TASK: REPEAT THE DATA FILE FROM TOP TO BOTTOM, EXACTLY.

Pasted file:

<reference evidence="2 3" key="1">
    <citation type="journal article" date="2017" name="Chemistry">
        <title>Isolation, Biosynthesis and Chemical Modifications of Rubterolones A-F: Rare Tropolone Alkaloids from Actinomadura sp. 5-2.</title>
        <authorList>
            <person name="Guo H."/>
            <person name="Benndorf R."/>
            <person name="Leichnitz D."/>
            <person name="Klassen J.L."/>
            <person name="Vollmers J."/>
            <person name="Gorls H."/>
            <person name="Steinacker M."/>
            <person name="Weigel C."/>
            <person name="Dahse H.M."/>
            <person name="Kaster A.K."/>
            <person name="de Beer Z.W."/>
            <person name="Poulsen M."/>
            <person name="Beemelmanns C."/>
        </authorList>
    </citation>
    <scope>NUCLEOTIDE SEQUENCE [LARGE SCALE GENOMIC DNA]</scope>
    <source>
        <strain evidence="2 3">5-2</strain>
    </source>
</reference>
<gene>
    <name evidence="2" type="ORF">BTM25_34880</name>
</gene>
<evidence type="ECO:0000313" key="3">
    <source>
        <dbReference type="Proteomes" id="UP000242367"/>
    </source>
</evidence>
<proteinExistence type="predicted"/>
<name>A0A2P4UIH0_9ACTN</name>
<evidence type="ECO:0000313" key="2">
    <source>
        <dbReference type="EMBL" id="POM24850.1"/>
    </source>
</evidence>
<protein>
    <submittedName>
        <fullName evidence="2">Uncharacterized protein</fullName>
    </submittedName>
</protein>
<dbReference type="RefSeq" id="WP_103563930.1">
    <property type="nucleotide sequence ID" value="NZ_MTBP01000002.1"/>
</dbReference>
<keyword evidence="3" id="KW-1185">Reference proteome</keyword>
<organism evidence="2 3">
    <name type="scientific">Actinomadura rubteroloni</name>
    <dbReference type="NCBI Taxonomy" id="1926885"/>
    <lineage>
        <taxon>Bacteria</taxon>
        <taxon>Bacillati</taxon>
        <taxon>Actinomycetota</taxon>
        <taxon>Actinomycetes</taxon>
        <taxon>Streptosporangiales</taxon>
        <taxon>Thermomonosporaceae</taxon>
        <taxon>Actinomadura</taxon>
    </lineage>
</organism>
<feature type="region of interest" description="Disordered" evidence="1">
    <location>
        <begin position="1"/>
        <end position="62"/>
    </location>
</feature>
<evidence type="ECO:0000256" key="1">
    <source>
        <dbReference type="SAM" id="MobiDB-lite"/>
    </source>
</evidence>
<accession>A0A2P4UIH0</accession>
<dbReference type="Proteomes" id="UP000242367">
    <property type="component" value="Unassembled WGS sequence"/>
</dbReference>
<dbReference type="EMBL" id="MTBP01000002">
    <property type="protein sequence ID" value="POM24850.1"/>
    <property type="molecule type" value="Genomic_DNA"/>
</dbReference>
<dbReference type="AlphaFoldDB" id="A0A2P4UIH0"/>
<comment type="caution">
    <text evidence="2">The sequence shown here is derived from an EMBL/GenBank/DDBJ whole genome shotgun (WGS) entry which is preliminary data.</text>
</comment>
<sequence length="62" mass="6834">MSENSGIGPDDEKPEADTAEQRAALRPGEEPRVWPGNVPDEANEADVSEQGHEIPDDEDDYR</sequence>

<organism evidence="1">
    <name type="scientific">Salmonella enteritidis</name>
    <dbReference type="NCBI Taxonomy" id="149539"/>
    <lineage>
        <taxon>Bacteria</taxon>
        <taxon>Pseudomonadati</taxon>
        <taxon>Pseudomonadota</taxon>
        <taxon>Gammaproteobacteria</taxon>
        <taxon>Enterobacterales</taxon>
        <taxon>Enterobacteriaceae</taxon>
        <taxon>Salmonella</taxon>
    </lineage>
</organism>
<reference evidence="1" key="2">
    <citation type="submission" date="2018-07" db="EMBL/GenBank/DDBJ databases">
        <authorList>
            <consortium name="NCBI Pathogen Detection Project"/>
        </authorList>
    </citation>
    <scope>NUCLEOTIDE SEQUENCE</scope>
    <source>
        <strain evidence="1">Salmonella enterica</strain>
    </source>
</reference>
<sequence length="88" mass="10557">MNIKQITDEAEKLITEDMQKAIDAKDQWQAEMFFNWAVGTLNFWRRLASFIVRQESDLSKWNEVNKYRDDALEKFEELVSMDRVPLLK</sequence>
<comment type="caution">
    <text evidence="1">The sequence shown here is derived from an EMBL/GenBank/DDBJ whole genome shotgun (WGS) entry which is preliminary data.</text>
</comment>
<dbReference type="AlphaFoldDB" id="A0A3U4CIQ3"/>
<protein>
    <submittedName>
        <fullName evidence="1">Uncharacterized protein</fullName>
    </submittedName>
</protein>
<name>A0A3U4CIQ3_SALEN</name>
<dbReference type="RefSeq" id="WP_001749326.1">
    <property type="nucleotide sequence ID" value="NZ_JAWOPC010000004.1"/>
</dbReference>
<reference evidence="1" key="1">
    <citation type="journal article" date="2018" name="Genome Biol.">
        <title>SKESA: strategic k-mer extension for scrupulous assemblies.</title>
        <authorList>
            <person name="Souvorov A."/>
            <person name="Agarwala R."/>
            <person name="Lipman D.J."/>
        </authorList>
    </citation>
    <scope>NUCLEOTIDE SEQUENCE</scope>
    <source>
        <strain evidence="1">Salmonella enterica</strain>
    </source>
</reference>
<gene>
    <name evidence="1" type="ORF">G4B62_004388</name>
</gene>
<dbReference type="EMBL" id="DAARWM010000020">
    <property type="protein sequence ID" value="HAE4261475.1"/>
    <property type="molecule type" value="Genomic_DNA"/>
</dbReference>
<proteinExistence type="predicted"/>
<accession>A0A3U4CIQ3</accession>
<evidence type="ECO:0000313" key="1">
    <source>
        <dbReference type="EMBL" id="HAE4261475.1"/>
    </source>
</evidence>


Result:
<reference evidence="2 3" key="1">
    <citation type="journal article" date="2017" name="Chemistry">
        <title>Isolation, Biosynthesis and Chemical Modifications of Rubterolones A-F: Rare Tropolone Alkaloids from Actinomadura sp. 5-2.</title>
        <authorList>
            <person name="Guo H."/>
            <person name="Benndorf R."/>
            <person name="Leichnitz D."/>
            <person name="Klassen J.L."/>
            <person name="Vollmers J."/>
            <person name="Gorls H."/>
            <person name="Steinacker M."/>
            <person name="Weigel C."/>
            <person name="Dahse H.M."/>
            <person name="Kaster A.K."/>
            <person name="de Beer Z.W."/>
            <person name="Poulsen M."/>
            <person name="Beemelmanns C."/>
        </authorList>
    </citation>
    <scope>NUCLEOTIDE SEQUENCE [LARGE SCALE GENOMIC DNA]</scope>
    <source>
        <strain evidence="2 3">5-2</strain>
    </source>
</reference>
<gene>
    <name evidence="2" type="ORF">BTM25_34880</name>
</gene>
<evidence type="ECO:0000313" key="3">
    <source>
        <dbReference type="Proteomes" id="UP000242367"/>
    </source>
</evidence>
<proteinExistence type="predicted"/>
<name>A0A2P4UIH0_9ACTN</name>
<evidence type="ECO:0000313" key="2">
    <source>
        <dbReference type="EMBL" id="POM24850.1"/>
    </source>
</evidence>
<protein>
    <submittedName>
        <fullName evidence="2">Uncharacterized protein</fullName>
    </submittedName>
</protein>
<dbReference type="RefSeq" id="WP_103563930.1">
    <property type="nucleotide sequence ID" value="NZ_MTBP01000002.1"/>
</dbReference>
<keyword evidence="3" id="KW-1185">Reference proteome</keyword>
<organism evidence="2 3">
    <name type="scientific">Actinomadura rubteroloni</name>
    <dbReference type="NCBI Taxonomy" id="1926885"/>
    <lineage>
        <taxon>Bacteria</taxon>
        <taxon>Bacillati</taxon>
        <taxon>Actinomycetota</taxon>
        <taxon>Actinomycetes</taxon>
        <taxon>Streptosporangiales</taxon>
        <taxon>Thermomonosporaceae</taxon>
        <taxon>Actinomadura</taxon>
    </lineage>
</organism>
<feature type="region of interest" description="Disordered" evidence="1">
    <location>
        <begin position="1"/>
        <end position="62"/>
    </location>
</feature>
<evidence type="ECO:0000256" key="1">
    <source>
        <dbReference type="SAM" id="MobiDB-lite"/>
    </source>
</evidence>
<accession>A0A2P4UIH0</accession>
<dbReference type="Proteomes" id="UP000242367">
    <property type="component" value="Unassembled WGS sequence"/>
</dbReference>
<dbReference type="EMBL" id="MTBP01000002">
    <property type="protein sequence ID" value="POM24850.1"/>
    <property type="molecule type" value="Genomic_DNA"/>
</dbReference>
<dbReference type="AlphaFoldDB" id="A0A2P4UIH0"/>
<comment type="caution">
    <text evidence="2">The sequence shown here is derived from an EMBL/GenBank/DDBJ whole genome shotgun (WGS) entry which is preliminary data.</text>
</comment>
<sequence length="62" mass="6834">MSENSGIGPDDEKPEADTAEQRAALRPGEEPRVWPGNVPDEANEADVSEQGHEIPDDEDDYR</sequence>

<organism evidence="1">
    <name type="scientific">Salmonella enteritidis</name>
    <dbReference type="NCBI Taxonomy" id="149539"/>
    <lineage>
        <taxon>Bacteria</taxon>
        <taxon>Pseudomonadati</taxon>
        <taxon>Pseudomonadota</taxon>
        <taxon>Gammaproteobacteria</taxon>
        <taxon>Enterobacterales</taxon>
        <taxon>Enterobacteriaceae</taxon>
        <taxon>Salmonella</taxon>
    </lineage>
</organism>
<reference evidence="1" key="2">
    <citation type="submission" date="2018-07" db="EMBL/GenBank/DDBJ databases">
        <authorList>
            <consortium name="NCBI Pathogen Detection Project"/>
        </authorList>
    </citation>
    <scope>NUCLEOTIDE SEQUENCE</scope>
    <source>
        <strain evidence="1">Salmonella enterica</strain>
    </source>
</reference>
<sequence length="88" mass="10557">MNIKQITDEAEKLITEDMQKAIDAKDQWQAEMFFNWAVGTLNFWRRLASFIVRQESDLSKWNEVNKYRDDALEKFEELVSMDRVPLLK</sequence>
<comment type="caution">
    <text evidence="1">The sequence shown here is derived from an EMBL/GenBank/DDBJ whole genome shotgun (WGS) entry which is preliminary data.</text>
</comment>
<dbReference type="AlphaFoldDB" id="A0A3U4CIQ3"/>
<protein>
    <submittedName>
        <fullName evidence="1">Uncharacterized protein</fullName>
    </submittedName>
</protein>
<name>A0A3U4CIQ3_SALEN</name>
<dbReference type="RefSeq" id="WP_001749326.1">
    <property type="nucleotide sequence ID" value="NZ_JAWOPC010000004.1"/>
</dbReference>
<reference evidence="1" key="1">
    <citation type="journal article" date="2018" name="Genome Biol.">
        <title>SKESA: strategic k-mer extension for scrupulous assemblies.</title>
        <authorList>
            <person name="Souvorov A."/>
            <person name="Agarwala R."/>
            <person name="Lipman D.J."/>
        </authorList>
    </citation>
    <scope>NUCLEOTIDE SEQUENCE</scope>
    <source>
        <strain evidence="1">Salmonella enterica</strain>
    </source>
</reference>
<gene>
    <name evidence="1" type="ORF">G4B62_004388</name>
</gene>
<dbReference type="EMBL" id="DAARWM010000020">
    <property type="protein sequence ID" value="HAE4261475.1"/>
    <property type="molecule type" value="Genomic_DNA"/>
</dbReference>
<proteinExistence type="predicted"/>
<accession>A0A3U4CIQ3</accession>
<evidence type="ECO:0000313" key="1">
    <source>
        <dbReference type="EMBL" id="HAE4261475.1"/>
    </source>
</evidence>